Becoming the first country in the world to approve its home-grown Astra-Zeneca-Oxford vaccine, UK authorized the two-dose shot amidst a herculean resurgence of cases that have led the country into a lockdown yet again.
Announcing the approval, and ordering 100 million doses of the vaccine for distribution, the health ministry said, “The government has today accepted the recommendation from the Medicines and Healthcare products Regulatory Agency (MHRA) to authorize Oxford University/AstraZeneca’s COVID-19 vaccine for use.”
PM Boris Johnson immediately took to Twitter to say, “It is truly fantastic news – and a triumph for British science – that the @UniofOxford /@AstraZeneca vaccine has been approved for use. We will now move to vaccinate as many people as quickly as possible.”
Reacting to the much-awaited announcement, AstraZeneca Chief Executive Pascal Soriot said, “Today is an important day for millions of people in the UK who will get access to this new vaccine. It has been shown to be effective, well-tolerated, simple to administer and is supplied by AstraZeneca at no profit.”
Professor Andrew Pollard, director of the Oxford Vaccine Group, said: “Though this is just the beginning, we will start to get ahead of the pandemic, protect health and economies when the vulnerable are vaccinated everywhere, as many as possible as soon possible.”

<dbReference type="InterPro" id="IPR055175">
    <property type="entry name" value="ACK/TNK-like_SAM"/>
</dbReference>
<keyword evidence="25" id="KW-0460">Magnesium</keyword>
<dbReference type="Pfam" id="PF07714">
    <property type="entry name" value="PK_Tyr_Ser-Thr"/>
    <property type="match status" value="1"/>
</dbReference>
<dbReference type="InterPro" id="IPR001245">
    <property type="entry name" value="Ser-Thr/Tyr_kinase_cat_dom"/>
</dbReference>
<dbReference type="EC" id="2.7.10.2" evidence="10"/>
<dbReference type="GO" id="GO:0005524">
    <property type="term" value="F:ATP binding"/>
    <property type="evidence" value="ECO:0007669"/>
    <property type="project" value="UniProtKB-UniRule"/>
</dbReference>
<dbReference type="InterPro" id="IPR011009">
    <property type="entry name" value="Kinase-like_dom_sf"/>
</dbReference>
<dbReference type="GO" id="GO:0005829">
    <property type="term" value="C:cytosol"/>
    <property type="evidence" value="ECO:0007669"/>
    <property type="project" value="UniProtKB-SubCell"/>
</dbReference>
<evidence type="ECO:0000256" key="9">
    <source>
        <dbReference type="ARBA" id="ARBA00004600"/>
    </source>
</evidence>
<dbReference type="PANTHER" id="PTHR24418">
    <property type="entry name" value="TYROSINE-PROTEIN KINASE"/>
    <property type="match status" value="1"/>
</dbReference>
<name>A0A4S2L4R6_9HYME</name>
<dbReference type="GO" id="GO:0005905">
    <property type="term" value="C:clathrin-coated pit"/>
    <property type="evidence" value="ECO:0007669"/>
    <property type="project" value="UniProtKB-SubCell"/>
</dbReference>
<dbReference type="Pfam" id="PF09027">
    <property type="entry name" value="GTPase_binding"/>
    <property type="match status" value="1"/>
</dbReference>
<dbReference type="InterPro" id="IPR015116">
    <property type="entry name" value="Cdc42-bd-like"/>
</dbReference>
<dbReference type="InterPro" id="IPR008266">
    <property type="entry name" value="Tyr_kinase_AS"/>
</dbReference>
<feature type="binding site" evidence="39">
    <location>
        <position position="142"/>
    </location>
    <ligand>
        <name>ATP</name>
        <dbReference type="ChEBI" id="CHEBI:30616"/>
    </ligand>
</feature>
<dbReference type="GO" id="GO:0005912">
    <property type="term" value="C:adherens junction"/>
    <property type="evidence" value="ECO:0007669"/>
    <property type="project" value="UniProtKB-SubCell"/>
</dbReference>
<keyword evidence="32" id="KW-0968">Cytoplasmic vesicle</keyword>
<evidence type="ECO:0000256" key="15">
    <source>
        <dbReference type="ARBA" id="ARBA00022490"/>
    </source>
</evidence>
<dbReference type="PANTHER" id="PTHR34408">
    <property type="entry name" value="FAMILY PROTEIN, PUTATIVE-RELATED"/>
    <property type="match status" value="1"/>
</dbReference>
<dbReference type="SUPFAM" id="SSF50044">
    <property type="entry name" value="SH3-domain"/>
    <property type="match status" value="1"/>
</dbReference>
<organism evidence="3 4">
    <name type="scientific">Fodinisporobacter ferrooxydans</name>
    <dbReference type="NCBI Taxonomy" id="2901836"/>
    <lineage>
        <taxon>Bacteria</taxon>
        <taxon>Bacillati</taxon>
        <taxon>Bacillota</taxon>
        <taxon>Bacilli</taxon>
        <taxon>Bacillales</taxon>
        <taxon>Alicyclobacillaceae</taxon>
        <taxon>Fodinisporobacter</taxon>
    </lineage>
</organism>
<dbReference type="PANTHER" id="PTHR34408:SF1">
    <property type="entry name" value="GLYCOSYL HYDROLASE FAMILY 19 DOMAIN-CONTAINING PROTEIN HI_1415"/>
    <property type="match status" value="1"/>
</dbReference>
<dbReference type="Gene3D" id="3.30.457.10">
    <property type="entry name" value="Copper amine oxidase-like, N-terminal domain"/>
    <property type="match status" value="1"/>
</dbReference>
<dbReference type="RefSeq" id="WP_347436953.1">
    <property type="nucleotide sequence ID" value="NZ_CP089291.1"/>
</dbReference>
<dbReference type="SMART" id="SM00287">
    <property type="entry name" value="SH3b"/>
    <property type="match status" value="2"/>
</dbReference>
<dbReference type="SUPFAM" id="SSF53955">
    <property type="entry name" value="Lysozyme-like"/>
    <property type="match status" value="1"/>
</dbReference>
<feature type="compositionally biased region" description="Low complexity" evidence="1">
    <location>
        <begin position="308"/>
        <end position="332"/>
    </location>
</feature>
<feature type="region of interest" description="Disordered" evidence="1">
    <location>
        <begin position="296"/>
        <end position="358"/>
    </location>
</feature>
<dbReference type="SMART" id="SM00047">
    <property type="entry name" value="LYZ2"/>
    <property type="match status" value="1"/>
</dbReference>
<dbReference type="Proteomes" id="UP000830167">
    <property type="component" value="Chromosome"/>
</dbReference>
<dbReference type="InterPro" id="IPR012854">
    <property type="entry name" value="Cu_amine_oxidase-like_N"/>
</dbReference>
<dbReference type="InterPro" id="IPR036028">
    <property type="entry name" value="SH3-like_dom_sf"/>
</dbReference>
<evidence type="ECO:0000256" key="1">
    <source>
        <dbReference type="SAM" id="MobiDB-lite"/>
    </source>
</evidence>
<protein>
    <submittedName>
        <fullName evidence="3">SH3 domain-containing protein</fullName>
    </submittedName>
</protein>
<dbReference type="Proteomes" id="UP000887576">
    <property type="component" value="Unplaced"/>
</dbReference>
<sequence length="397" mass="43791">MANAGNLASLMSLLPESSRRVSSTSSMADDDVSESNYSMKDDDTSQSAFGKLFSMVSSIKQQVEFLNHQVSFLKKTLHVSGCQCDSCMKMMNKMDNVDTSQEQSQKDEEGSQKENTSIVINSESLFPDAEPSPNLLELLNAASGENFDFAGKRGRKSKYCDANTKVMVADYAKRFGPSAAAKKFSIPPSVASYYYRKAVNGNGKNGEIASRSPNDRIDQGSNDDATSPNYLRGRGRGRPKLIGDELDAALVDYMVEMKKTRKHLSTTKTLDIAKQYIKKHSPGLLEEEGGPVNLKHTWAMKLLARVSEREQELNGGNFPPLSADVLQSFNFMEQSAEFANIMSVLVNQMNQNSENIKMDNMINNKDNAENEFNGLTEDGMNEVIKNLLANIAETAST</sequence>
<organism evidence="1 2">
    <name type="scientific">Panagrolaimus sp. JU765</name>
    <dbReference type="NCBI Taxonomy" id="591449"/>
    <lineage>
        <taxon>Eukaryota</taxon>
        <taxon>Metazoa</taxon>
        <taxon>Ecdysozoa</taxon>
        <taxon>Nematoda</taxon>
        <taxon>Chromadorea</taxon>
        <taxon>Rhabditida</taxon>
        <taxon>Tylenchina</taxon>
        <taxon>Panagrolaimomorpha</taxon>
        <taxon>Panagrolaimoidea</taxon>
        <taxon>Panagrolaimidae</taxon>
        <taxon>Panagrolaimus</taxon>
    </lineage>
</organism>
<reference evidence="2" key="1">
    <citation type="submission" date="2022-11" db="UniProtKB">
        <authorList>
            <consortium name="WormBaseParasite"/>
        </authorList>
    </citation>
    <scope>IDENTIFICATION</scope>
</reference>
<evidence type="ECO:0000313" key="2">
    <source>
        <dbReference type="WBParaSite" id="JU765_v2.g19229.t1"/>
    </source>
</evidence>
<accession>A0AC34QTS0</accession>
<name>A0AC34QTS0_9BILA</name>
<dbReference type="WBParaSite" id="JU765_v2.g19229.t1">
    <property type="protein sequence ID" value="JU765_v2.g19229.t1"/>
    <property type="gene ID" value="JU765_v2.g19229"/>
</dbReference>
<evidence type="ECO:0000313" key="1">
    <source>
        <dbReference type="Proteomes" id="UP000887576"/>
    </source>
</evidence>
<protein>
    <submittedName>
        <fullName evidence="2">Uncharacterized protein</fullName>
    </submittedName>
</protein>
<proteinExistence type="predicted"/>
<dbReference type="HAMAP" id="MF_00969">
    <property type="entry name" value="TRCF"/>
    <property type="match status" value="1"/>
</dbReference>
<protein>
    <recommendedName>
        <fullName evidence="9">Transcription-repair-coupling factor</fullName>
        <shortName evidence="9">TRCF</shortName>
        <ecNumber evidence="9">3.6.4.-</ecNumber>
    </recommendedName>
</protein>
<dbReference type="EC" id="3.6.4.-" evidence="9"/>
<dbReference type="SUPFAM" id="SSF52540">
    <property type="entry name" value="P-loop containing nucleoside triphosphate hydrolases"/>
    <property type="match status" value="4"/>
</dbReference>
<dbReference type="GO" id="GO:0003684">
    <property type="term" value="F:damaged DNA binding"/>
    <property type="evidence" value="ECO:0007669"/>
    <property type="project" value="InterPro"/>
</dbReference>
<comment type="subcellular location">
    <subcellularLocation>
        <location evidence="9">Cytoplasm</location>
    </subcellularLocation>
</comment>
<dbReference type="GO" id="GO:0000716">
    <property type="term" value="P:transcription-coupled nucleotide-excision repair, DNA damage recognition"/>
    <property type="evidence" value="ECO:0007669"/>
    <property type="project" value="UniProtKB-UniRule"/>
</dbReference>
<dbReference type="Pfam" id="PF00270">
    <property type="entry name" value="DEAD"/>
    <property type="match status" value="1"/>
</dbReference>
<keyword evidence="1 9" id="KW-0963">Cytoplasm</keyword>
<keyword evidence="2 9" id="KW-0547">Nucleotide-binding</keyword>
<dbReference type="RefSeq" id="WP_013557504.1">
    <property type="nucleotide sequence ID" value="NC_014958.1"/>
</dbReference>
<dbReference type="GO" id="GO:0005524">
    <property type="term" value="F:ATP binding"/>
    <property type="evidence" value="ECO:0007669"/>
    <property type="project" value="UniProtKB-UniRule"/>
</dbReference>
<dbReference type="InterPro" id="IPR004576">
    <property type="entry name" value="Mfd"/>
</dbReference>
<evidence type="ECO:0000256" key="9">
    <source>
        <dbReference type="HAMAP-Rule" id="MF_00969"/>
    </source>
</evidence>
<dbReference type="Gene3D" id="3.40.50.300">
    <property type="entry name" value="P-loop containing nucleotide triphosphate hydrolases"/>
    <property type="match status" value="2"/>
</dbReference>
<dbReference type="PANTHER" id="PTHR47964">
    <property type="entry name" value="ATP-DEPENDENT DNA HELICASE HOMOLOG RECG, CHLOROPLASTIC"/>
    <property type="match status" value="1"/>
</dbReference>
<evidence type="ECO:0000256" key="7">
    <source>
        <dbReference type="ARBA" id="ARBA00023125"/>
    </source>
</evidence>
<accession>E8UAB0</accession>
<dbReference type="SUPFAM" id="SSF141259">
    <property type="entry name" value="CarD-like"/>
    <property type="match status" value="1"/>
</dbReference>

The U.S. federal government has ordered 300 million doses of the vaccine and pledged up to $1.2 billion to support its research and development, despite the fact that earlier this year, the FDA failed to grant approval to the British vaccine maker, partly due to the inconsistencies in their testing reports. Pooled results from those trials show it had overall efficacy was 70.4%. Efficacy was 62% for trial participants given two full doses, but 90% for a smaller sub-group given a half, then a full dose. Researchers said that the finding of 90% efficacy for the low-dose/high-dose regime needed more investigation.
In a statement prior to the approval, AstraZeneca has also said they are studying the impact of the new variant but expect that their shots will be effective against it. Meanwhile, after the approval, British Health Secretary Matt Hancock said the first doses would be administered from Jan. 4.